The firm has captured the attention of an astounding 220 banks to its Quorum Interbank Information Network. Not only that, it has seen the completion of a load of integration work with Microsoft Azure. To make this more impressive, they did this while simultaneously preparing Quorum for its release as an open-source protocol.
According to Harris, the Zether confidential payments framework incorporates an approach that is account-centric that Ethereum employs. This is in contrast to the Unspent Transaction Output (UTXO) approach, which is what the Bitcoin clientele uses. The UTXO is also a feature of the cryptocurrency, Zcash, from which the original ZKP component of Quorum derives.
UTXO is a system that is accessible across the globe. It exists in a global database – the UTXO set – where you can view all spendable accounts available for Bitcoin transactions. To create a new transaction, you have to employ some unspent output deriving from the UTXO. This will effectively result in the shrinkage of the UTXO. Alternatively, if you construct a new unspent output, the UTXO will experience substantial growth.
With this in mind, it’s apparent that the Zether extension could lead to benefits for an array of groups. Not just Quorum users, but also enterprises building on top of other Ethereum variants. Alternatively – and conceivably – businesses that leverage the public Ethereum chain.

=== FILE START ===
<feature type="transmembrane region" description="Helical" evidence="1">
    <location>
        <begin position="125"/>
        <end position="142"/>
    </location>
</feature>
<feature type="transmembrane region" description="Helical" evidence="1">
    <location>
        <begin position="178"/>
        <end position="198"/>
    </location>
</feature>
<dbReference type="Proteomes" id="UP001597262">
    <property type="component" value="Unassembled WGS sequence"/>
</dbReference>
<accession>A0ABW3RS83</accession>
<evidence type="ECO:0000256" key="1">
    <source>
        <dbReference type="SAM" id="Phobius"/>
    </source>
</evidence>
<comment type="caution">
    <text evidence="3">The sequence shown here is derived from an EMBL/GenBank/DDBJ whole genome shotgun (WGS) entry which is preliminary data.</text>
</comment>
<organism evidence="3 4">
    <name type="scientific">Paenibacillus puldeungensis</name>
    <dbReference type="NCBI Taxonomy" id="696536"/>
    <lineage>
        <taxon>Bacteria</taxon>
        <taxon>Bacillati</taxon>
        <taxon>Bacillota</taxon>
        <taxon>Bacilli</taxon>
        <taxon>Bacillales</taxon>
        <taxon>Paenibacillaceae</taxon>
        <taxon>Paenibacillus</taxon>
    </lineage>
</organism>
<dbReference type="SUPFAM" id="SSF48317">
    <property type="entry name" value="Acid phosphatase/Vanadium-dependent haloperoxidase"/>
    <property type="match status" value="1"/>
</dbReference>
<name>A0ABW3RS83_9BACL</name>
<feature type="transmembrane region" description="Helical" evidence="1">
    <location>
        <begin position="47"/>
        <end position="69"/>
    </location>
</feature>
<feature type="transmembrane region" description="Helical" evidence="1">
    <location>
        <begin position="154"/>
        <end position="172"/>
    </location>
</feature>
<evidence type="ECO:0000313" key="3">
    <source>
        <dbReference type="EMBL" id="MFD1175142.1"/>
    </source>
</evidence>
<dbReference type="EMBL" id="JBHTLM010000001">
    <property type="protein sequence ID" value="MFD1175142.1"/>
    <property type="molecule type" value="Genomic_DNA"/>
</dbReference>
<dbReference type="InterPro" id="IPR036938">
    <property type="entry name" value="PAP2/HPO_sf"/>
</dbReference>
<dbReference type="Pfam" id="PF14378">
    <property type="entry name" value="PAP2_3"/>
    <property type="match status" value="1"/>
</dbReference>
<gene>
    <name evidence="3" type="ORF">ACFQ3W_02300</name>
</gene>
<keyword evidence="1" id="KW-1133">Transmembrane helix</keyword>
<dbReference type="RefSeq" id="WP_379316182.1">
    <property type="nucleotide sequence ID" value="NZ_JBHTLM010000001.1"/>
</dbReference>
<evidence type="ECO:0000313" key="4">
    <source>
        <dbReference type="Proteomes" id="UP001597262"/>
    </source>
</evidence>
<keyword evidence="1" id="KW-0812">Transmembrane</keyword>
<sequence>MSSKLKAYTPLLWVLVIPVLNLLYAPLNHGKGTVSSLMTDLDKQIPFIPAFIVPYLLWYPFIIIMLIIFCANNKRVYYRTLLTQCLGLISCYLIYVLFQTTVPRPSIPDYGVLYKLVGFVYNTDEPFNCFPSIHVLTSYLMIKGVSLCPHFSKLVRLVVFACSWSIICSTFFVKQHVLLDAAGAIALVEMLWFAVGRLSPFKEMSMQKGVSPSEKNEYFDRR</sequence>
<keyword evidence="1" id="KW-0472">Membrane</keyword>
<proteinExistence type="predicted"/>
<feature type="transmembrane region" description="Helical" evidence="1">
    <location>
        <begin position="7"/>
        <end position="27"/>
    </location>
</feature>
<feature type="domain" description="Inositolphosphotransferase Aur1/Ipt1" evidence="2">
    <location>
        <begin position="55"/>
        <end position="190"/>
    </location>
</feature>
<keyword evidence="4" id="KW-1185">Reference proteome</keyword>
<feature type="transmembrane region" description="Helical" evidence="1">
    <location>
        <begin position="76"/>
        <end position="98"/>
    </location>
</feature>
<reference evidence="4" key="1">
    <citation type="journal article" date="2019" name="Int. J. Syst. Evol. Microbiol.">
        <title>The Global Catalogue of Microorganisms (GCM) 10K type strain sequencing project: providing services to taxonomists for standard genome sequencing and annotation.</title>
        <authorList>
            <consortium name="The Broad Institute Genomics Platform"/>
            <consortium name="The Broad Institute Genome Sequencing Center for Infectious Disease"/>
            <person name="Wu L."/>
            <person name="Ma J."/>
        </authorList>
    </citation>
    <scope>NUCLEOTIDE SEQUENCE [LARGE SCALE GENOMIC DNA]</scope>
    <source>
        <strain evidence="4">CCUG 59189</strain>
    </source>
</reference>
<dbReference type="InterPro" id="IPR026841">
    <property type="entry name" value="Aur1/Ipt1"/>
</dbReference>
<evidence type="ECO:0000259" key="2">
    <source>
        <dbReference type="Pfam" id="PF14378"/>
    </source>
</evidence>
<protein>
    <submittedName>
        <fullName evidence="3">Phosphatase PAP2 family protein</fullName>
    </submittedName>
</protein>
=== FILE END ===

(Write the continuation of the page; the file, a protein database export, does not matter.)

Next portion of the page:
Preserving transaction facets as being between banks and other confidential sources through the use of Zether may be an advantage for certain projects. One of them, for example, is the Ethereum-based project, Komgo, which involves trading within the energy space.
“When we think about the community building on top of Quorum”, Harris states, “if anyone is looking to get an efficient trustless mechanism for trustless and anonymous payments in a consortium then that’s when it’s relevant. That’s why we wanted to open-source it back to the community so anyone can build on it further and continue enhancing it and potentially put it into their use cases as needed.”
Harris’ job is to basically strengthen Quorum efforts within the bank and everything beyond it. He adds that “When we look at our own JPMorgan applications, [the extended version of Zether] will be one choice of many that we will be looking at.”
With all of these praises being said about the extension, there is one drawback. It pertains to the complexity of the zero-knowledge proving schemes. This particular drawback is the amount of computation they eat, which has the potential to slow down blockchains.
Be that as it may, Harris believes otherwise. He said the additional cryptography for concealing participant identities does not appear to have that effect with Zether. He concludes his thoughts with the following statement:
“The performance is quite good; we had done multiple iterations to improve it and we are doing the verification in solidity smart contracts. We’ll be including in our report the performance measurements for proving and verification.”